Beyond New York, Julian Francis Park argues in Radical Housing Journal that “to decommodify, housing would need not only to cease being rented to tenants as a commodity but also cease being sold to social landlords as a commodity and thus no longer produced and maintained by a capitalist production process . . . All this would be a desirable achievement but nonetheless exceeds the immediate horizon of most tenant struggles.” While Park argues that “it’s a mistake for . . . the tenants’ movement to focus on the commodity-form” due to the aforementioned tensions that necessarily arise from “decommodify housing” as a slogan, in fact, this is precisely why the commodity form in tenant organizing deserves further contemplation. At base, the problem is not that housing is a commodity; the problem is that anything is. And the difference between the gradual, isolated slog of decommodifying housing and the urgent necessity to decommodify everything, including housing, truly and completely, is precisely the difference between where the tenants’ movement is and where it should be.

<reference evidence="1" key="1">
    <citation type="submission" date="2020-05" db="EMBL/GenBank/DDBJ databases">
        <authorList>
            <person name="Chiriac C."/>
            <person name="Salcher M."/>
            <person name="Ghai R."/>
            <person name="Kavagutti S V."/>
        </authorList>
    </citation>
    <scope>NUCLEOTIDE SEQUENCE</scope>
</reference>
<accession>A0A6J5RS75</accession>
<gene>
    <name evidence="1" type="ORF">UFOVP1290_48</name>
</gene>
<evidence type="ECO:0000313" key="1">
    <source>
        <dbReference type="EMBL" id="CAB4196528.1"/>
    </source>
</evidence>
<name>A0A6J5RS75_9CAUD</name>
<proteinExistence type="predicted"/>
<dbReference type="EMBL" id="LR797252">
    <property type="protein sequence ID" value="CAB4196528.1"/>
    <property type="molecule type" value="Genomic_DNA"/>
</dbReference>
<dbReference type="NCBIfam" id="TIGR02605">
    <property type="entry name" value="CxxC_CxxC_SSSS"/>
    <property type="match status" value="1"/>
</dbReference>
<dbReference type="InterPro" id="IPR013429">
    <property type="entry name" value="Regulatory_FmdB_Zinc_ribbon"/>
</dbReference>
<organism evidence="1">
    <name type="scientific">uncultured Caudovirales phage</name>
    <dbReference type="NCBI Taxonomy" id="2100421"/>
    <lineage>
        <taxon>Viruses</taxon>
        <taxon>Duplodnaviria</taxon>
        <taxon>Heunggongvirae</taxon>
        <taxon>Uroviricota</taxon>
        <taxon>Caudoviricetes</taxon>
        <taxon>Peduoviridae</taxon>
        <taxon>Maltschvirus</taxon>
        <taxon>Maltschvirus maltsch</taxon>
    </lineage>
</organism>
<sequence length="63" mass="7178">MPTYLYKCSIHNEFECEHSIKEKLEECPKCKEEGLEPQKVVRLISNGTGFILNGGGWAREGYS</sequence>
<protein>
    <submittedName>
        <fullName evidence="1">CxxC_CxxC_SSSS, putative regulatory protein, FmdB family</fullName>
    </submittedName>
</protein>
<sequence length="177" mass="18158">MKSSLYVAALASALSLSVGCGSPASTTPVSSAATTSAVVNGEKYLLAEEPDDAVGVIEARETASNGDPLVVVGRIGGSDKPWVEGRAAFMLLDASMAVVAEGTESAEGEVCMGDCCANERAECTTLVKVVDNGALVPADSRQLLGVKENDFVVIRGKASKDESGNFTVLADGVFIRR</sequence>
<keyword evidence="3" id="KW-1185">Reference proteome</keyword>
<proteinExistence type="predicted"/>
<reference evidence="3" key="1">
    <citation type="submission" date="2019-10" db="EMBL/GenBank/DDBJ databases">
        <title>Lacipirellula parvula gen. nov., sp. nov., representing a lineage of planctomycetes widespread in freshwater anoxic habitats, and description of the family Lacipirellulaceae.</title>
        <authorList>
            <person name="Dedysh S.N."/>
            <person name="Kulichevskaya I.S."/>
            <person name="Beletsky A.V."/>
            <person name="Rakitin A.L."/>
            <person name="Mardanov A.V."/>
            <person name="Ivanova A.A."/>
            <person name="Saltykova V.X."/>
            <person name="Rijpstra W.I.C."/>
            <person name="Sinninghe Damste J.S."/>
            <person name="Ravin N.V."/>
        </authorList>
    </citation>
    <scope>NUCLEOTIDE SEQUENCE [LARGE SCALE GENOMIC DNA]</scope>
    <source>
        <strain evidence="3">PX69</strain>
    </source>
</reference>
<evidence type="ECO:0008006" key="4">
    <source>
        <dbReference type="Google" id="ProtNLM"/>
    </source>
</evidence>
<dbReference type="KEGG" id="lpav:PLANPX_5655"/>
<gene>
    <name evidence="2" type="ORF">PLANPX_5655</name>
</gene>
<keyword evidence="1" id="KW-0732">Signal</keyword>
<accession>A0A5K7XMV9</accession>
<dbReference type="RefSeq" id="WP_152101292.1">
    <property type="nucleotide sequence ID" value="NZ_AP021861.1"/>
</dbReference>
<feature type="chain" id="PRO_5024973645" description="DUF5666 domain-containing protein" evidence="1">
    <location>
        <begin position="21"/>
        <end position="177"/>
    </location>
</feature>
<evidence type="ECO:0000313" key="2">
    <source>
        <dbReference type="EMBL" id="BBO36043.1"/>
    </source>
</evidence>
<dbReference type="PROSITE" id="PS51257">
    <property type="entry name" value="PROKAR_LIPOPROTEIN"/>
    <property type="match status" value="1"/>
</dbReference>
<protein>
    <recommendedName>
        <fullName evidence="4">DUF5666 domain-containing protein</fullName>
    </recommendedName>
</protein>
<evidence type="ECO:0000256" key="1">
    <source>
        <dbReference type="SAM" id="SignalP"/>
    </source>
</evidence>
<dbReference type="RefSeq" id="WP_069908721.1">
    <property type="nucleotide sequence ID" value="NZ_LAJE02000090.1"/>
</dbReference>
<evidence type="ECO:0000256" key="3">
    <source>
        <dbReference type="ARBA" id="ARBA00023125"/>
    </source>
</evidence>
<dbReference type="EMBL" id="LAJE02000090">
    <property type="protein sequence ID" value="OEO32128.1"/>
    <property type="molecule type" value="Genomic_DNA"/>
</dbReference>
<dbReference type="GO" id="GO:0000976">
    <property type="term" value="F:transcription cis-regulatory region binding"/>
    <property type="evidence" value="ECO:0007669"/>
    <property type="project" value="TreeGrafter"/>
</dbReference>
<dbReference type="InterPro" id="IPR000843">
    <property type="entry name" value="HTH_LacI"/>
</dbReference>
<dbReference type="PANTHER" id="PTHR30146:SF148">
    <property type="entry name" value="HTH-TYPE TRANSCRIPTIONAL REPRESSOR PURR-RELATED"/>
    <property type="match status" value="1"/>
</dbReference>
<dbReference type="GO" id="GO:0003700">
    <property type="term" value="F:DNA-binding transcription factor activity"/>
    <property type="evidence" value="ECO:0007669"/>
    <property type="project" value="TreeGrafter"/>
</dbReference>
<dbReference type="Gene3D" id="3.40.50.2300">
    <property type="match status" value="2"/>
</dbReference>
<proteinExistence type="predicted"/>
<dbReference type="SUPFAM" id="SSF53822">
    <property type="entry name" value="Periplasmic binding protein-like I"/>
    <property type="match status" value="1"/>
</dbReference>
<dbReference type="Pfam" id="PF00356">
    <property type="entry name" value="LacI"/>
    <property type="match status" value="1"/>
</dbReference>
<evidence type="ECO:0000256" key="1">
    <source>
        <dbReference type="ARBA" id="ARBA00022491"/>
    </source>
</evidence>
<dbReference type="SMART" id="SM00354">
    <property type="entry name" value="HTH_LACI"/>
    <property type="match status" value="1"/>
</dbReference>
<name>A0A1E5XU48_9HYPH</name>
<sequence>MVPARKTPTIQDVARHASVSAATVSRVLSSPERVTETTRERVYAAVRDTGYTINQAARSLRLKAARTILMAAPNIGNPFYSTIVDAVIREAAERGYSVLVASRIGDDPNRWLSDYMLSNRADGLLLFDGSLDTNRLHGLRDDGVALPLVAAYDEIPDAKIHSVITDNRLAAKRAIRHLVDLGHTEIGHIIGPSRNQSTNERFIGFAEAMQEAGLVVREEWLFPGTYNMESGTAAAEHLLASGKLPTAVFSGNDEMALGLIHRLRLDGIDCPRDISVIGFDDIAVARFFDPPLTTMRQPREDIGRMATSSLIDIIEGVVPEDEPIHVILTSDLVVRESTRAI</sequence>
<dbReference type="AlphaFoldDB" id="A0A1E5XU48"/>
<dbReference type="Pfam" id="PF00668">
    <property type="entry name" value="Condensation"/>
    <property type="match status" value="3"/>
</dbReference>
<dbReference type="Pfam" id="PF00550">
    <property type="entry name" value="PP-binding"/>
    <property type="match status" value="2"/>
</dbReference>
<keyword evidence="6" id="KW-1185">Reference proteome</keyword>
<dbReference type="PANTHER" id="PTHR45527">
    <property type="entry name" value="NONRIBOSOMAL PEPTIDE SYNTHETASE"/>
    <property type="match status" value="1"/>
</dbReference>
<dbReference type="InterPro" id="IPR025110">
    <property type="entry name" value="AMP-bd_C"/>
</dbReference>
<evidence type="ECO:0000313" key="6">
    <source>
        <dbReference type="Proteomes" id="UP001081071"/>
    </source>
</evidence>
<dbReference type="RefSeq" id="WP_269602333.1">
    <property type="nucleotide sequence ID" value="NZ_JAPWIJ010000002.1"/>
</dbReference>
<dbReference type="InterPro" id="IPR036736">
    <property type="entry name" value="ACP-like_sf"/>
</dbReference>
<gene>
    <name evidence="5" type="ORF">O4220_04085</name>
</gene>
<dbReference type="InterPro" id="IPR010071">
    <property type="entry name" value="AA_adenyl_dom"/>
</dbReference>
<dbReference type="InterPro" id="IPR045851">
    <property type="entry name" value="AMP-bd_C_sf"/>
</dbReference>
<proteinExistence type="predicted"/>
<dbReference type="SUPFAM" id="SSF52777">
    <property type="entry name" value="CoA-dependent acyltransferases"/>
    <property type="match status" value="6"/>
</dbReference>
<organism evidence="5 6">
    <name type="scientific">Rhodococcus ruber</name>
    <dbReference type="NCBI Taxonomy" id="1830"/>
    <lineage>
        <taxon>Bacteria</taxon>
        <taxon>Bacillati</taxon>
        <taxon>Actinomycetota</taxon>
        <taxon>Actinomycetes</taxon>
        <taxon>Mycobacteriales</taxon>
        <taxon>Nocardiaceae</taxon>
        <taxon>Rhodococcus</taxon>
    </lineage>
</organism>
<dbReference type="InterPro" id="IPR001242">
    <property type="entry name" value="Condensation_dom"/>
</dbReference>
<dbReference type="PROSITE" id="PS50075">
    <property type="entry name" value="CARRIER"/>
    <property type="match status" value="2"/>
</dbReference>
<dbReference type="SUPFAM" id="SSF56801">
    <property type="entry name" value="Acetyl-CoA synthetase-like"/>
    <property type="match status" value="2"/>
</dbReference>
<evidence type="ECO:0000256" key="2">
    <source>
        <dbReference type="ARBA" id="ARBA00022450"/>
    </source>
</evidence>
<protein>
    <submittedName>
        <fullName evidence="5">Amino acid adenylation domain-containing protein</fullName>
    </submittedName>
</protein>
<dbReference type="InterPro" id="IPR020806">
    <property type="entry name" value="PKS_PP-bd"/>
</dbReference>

The commodity is, of course, fundamental to the capitalist mode of production. While housing is, strictly speaking, not exactly a commodity like any other, its basic functioning on the market renders the distinction relatively insignificant in terms of considering tenant movement strategy. We can see that “decommodification” as we understand it in housing terms is very much not the same thing as making-non-commodity, even at its idealized end stage. Housing as non-commodity doesn’t cost anything, does not rely on waged labor for upkeep, does not rest wholly on state benevolence, and generally does not conform to even the most distant possibilities of capitalist incorporation.